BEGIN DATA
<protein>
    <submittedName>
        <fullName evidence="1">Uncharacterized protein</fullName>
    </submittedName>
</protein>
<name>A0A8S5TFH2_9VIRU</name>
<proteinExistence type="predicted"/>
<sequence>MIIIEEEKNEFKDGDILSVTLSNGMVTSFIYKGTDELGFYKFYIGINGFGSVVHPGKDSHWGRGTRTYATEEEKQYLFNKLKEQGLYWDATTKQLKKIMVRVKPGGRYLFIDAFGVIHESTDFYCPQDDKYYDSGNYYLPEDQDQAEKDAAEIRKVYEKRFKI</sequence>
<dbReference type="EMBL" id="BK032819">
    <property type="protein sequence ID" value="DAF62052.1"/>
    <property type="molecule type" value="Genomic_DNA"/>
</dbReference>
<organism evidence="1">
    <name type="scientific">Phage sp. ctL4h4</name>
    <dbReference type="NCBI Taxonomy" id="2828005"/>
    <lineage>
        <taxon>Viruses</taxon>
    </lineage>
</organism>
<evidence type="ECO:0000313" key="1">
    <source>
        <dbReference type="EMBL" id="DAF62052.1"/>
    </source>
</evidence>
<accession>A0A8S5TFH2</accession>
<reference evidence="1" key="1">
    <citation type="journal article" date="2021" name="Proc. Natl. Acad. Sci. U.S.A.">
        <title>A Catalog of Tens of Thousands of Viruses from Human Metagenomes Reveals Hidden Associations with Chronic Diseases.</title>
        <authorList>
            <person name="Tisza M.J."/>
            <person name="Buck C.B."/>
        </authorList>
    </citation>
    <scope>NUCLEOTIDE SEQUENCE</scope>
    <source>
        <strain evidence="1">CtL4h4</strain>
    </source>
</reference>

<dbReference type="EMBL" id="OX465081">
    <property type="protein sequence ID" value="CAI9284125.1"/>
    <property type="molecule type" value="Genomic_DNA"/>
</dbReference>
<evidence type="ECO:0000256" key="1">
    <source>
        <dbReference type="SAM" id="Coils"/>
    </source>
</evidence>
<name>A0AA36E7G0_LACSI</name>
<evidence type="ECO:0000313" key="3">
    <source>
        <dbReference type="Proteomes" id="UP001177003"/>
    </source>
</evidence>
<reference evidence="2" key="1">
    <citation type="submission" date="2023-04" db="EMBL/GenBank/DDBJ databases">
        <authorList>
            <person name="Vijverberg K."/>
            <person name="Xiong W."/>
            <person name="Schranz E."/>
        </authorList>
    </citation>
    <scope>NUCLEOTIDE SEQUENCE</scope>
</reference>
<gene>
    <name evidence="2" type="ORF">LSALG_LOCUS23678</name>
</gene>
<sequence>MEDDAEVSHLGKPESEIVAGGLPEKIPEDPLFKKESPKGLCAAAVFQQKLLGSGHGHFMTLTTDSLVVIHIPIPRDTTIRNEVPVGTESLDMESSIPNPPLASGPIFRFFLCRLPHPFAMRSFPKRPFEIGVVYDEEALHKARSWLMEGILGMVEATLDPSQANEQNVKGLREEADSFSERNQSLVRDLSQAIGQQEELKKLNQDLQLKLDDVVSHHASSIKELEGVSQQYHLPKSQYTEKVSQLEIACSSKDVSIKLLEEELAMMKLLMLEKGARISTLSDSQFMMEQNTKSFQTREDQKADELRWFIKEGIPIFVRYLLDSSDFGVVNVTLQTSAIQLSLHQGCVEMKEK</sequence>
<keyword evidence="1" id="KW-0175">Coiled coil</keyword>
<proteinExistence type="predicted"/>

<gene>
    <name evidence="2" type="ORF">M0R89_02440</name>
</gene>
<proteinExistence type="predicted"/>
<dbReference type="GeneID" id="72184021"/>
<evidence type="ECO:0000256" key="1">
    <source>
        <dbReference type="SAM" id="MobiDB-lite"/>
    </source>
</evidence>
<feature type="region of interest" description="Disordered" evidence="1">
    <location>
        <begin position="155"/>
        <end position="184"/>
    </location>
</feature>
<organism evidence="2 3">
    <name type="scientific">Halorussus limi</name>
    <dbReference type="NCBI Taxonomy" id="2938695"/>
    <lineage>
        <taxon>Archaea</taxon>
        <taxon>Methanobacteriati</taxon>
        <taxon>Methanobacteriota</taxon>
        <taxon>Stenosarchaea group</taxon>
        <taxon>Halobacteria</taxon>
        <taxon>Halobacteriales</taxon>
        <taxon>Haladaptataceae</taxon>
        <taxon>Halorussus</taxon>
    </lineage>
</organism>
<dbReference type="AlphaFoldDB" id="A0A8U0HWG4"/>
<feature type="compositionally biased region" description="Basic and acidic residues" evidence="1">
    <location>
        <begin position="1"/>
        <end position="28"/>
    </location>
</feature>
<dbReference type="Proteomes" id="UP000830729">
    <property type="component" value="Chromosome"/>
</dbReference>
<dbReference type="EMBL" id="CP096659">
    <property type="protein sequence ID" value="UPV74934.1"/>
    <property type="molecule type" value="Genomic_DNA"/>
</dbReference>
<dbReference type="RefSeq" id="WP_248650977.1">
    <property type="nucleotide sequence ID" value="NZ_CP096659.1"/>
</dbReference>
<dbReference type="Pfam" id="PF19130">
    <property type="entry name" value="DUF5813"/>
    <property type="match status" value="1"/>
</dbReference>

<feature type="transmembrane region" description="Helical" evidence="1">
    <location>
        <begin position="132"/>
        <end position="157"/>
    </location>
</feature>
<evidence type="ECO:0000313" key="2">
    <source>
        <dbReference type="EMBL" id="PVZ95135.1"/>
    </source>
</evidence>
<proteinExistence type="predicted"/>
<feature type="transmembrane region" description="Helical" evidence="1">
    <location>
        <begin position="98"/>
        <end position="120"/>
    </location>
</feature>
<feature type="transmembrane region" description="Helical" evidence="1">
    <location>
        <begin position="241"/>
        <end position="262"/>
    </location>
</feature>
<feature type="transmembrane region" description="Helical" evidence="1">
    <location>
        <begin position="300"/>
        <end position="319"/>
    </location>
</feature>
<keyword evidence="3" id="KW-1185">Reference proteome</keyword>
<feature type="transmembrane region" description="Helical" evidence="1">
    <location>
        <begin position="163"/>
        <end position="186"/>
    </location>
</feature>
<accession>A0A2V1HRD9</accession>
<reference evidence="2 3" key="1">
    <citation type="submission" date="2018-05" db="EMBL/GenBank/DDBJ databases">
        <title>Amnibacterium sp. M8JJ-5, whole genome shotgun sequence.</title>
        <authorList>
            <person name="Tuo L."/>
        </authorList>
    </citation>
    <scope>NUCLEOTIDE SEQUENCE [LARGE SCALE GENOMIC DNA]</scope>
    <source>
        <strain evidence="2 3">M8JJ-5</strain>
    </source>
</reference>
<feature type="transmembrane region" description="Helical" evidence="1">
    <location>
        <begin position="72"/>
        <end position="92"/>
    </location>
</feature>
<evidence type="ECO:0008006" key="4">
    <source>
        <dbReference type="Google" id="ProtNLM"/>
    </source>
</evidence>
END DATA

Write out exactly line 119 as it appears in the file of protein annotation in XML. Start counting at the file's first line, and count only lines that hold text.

    <property type="match status" value="1"/>